Another dot in the blogosphere?

Potshots at a snapshot study

Posted on: July 19, 2017

This is my response to newspaper articles [Today] [STonline] on a study by Singapore’s Institute of Policy Studies (IPS). I also respond in longer form to tweets about the articles or study.

First some background, disclosures, and caveats.

According to one article, the study was “a quantitative look at the views of 1,500 citizen or permanent resident (PR) parents with children in local primary schools on their perceptions about Singapore’s education system at that level”.

I am not linked to the IPS nor do I have a stake in what it does. As an educator, I have a stake in how people process reports of such studies because it reflects our collective capacity to think critically.

My intent is to provide some insights based on my experiences as a teacher educator and researcher. In the latter capacity, I have had to design and conduct research, supervise it, and be consulted on designs, strategies, and methodologies.

However, without full and immediate access to the actual IPS report and data, I have to take the newspaper articles at face value. I also have to assume that the research group implemented the survey-based study rigorously and ethically.

The headline by the Today paper was click(bait)-worthy. It was not the only finding, but the paper thought it would grab eyeballs.

At least two people tweeted and wanted to know if other stakeholders like parents and the students themselves were asked about the impact of the PSLE.


I understand their concerns, but this was probably not on the research agenda. I say this not to dismiss the importance of their questions.

Good research is focused in order to be practical, to manage limited time and resources, and to shed a spotlight on a fuzzy issue. The questions about teachers and students could be addressed in another study.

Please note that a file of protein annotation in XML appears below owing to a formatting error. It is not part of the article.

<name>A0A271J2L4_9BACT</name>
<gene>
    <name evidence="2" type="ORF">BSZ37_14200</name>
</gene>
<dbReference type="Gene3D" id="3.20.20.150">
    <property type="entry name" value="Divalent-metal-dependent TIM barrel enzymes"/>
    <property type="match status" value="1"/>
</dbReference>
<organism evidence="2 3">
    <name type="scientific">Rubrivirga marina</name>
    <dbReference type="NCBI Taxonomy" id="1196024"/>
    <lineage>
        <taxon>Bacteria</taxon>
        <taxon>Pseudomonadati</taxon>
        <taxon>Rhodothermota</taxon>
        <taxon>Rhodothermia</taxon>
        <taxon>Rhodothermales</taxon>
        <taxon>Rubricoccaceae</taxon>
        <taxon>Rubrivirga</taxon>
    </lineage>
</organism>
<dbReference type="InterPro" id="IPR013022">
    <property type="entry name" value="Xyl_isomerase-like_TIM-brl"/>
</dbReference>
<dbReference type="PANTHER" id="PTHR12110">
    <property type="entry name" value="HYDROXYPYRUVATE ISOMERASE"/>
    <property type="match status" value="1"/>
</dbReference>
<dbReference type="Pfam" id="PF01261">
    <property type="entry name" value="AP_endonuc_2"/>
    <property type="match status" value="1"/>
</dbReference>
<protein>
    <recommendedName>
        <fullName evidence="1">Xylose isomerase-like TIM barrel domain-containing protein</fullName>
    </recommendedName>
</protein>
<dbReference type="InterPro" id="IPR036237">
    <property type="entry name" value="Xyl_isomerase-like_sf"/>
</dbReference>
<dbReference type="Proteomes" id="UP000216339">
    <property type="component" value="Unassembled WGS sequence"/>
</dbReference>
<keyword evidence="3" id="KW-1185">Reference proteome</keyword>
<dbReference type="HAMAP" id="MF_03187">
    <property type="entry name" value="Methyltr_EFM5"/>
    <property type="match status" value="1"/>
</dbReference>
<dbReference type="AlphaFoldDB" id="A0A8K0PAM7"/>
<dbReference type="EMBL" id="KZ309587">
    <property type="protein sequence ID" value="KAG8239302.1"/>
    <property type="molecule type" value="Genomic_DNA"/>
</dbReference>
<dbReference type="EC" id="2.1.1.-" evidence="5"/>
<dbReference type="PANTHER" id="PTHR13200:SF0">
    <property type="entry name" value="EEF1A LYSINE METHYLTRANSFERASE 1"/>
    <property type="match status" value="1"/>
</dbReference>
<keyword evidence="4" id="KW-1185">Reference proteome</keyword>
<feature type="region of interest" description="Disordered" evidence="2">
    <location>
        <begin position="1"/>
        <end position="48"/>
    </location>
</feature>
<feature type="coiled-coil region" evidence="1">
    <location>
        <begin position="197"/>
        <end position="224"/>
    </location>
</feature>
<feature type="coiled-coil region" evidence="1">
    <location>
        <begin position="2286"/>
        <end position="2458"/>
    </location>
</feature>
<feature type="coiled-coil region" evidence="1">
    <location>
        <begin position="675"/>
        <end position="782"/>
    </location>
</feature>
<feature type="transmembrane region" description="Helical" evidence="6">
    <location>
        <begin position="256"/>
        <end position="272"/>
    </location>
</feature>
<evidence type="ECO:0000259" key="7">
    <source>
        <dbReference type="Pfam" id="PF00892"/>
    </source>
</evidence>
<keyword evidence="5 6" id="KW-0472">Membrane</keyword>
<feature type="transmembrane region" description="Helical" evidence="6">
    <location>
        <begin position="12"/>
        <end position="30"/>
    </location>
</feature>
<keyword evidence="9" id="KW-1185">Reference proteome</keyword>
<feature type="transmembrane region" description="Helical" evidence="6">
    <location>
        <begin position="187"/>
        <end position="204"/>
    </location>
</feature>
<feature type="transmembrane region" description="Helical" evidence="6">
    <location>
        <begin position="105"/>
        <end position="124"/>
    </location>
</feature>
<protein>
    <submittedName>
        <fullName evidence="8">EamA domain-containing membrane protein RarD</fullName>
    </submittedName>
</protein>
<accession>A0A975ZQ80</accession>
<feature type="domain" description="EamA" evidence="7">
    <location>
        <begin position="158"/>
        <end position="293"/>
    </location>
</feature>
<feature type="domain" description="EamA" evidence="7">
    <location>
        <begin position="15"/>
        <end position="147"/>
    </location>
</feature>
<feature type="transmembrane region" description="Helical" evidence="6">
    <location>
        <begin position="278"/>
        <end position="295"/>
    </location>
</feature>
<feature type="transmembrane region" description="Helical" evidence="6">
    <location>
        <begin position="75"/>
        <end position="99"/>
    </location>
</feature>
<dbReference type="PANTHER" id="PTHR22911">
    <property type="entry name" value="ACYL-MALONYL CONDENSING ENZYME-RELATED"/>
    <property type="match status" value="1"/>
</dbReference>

It might help to view the study as a snapshot of early stage policy implementation. MOE has passed policy of “every school, a good school” and shared upcoming changes to the PSLE. The big question is: What is the buy in?

MOE can more easily manage the buy in among teachers and students. Parents are a different matter, so the study rightfully focused on that group.

The study was not about making any comparison. It was about taking a snapshot of public opinion.

This is also not a question that the IPS could seek answers to in mainstream schools here. Except for international, private, and most special needs schools, all mainstream Primary schools subscribe to the PSLE and do not have alternatives like e-portfolios. Some home-schooled children even take the PSLE.

This is actually a critical question that needs to be asked.

Our Prime Minister hinted at it in his National Day Rally speech in 2013 and MOE responded with some changes — IMO superficial changes — in late 2016.

If enough stakeholders question the timing or value of PSLE, then the followup questions revolve around the WHEN and HOW of change.

According to the ST article, “the sample of parents… had a proportionate number of children in almost all the 180 or so primary schools here.”

Now this could mean that there was less than ten parents representing each school on average. We cannot be sure if some schools were over or under-represented, nor can we be absolutely certain that the respondents were representative of parents in general. This is why national surveys rely on large returns.

That said, surveys, whether voluntary or solicited, tend to be taken by those who want to have their say. You can never be absolutely certain if you have are missing a silent majority or have a data from a vocal minority. However, a large return tends to balance things out.

The survey study seemed to rely on descriptive statistics. At least, that is what the papers focused on. If that is the case, a statistical analysis was not in the design. If it was, there would be specific research questions based on hypotheses.

Not every study needs a statistical analysis. If this was a snapshot or preliminary study, the descriptive statistics paint a picture that highlight more questions or help policymakers suggest future strategies.

Overall, I do not fault a study for attempting to paint a broad picture that no one else seemed to have a clear view of. It sets the stage for more query and critical analysis.

But I do have one more potshot to take and it is directed at the newspapers.

The contrast of what was highlighted by each paper of the same study could not be more stark.

To be fair, both papers had a few articles on the same study to highlight different topics. But what the newspapers choose to tweet is an indication of what they value. This is no different from what any of us chooses to tweet.

I chose to call out the subjectivity of any press that thinks of itself as objective or impartial. Any study and press article has bias, some have more and some less.

As content creators, we should make our bias transparently obvious. As critical thinkers and doers, we should try to figure out what the biases are first.

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